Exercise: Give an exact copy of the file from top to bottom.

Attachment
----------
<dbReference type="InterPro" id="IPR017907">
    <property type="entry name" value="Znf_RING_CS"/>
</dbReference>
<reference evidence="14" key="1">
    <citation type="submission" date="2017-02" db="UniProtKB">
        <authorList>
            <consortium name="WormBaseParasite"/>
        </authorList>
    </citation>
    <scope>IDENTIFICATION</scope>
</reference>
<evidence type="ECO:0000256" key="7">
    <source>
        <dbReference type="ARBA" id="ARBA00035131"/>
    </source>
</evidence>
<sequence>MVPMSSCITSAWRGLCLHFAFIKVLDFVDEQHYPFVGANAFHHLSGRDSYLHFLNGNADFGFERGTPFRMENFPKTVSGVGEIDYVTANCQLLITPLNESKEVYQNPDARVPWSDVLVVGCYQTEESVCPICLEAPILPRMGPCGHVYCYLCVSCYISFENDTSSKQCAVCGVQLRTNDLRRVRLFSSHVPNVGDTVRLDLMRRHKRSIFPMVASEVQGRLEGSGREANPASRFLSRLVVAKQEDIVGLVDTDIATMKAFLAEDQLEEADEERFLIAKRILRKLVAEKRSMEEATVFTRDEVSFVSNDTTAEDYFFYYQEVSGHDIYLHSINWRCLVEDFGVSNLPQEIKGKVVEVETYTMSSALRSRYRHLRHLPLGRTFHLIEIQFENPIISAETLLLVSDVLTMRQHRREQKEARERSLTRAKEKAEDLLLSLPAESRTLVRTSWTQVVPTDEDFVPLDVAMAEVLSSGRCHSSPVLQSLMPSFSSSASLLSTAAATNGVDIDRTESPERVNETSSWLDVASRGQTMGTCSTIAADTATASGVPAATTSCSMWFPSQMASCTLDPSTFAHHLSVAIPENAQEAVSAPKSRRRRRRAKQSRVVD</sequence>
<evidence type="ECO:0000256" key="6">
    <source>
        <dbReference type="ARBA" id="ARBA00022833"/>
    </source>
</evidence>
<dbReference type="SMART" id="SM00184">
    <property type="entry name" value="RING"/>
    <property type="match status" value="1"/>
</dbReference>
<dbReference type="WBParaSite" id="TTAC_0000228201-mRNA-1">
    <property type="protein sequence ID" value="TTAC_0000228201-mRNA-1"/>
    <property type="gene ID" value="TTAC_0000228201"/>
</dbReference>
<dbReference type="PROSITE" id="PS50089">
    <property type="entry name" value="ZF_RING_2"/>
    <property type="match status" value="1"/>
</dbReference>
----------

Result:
<dbReference type="InterPro" id="IPR017907">
    <property type="entry name" value="Znf_RING_CS"/>
</dbReference>
<reference evidence="14" key="1">
    <citation type="submission" date="2017-02" db="UniProtKB">
        <authorList>
            <consortium name="WormBaseParasite"/>
        </authorList>
    </citation>
    <scope>IDENTIFICATION</scope>
</reference>
<evidence type="ECO:0000256" key="7">
    <source>
        <dbReference type="ARBA" id="ARBA00035131"/>
    </source>
</evidence>
<sequence>MVPMSSCITSAWRGLCLHFAFIKVLDFVDEQHYPFVGANAFHHLSGRDSYLHFLNGNADFGFERGTPFRMENFPKTVSGVGEIDYVTANCQLLITPLNESKEVYQNPDARVPWSDVLVVGCYQTEESVCPICLEAPILPRMGPCGHVYCYLCVSCYISFENDTSSKQCAVCGVQLRTNDLRRVRLFSSHVPNVGDTVRLDLMRRHKRSIFPMVASEVQGRLEGSGREANPASRFLSRLVVAKQEDIVGLVDTDIATMKAFLAEDQLEEADEERFLIAKRILRKLVAEKRSMEEATVFTRDEVSFVSNDTTAEDYFFYYQEVSGHDIYLHSINWRCLVEDFGVSNLPQEIKGKVVEVETYTMSSALRSRYRHLRHLPLGRTFHLIEIQFENPIISAETLLLVSDVLTMRQHRREQKEARERSLTRAKEKAEDLLLSLPAESRTLVRTSWTQVVPTDEDFVPLDVAMAEVLSSGRCHSSPVLQSLMPSFSSSASLLSTAAATNGVDIDRTESPERVNETSSWLDVASRGQTMGTCSTIAADTATASGVPAATTSCSMWFPSQMASCTLDPSTFAHHLSVAIPENAQEAVSAPKSRRRRRRAKQSRVVD</sequence>
<evidence type="ECO:0000256" key="6">
    <source>
        <dbReference type="ARBA" id="ARBA00022833"/>
    </source>
</evidence>
<dbReference type="SMART" id="SM00184">
    <property type="entry name" value="RING"/>
    <property type="match status" value="1"/>
</dbReference>
<dbReference type="WBParaSite" id="TTAC_0000228201-mRNA-1">
    <property type="protein sequence ID" value="TTAC_0000228201-mRNA-1"/>
    <property type="gene ID" value="TTAC_0000228201"/>
</dbReference>
<dbReference type="PROSITE" id="PS50089">
    <property type="entry name" value="ZF_RING_2"/>
    <property type="match status" value="1"/>
</dbReference>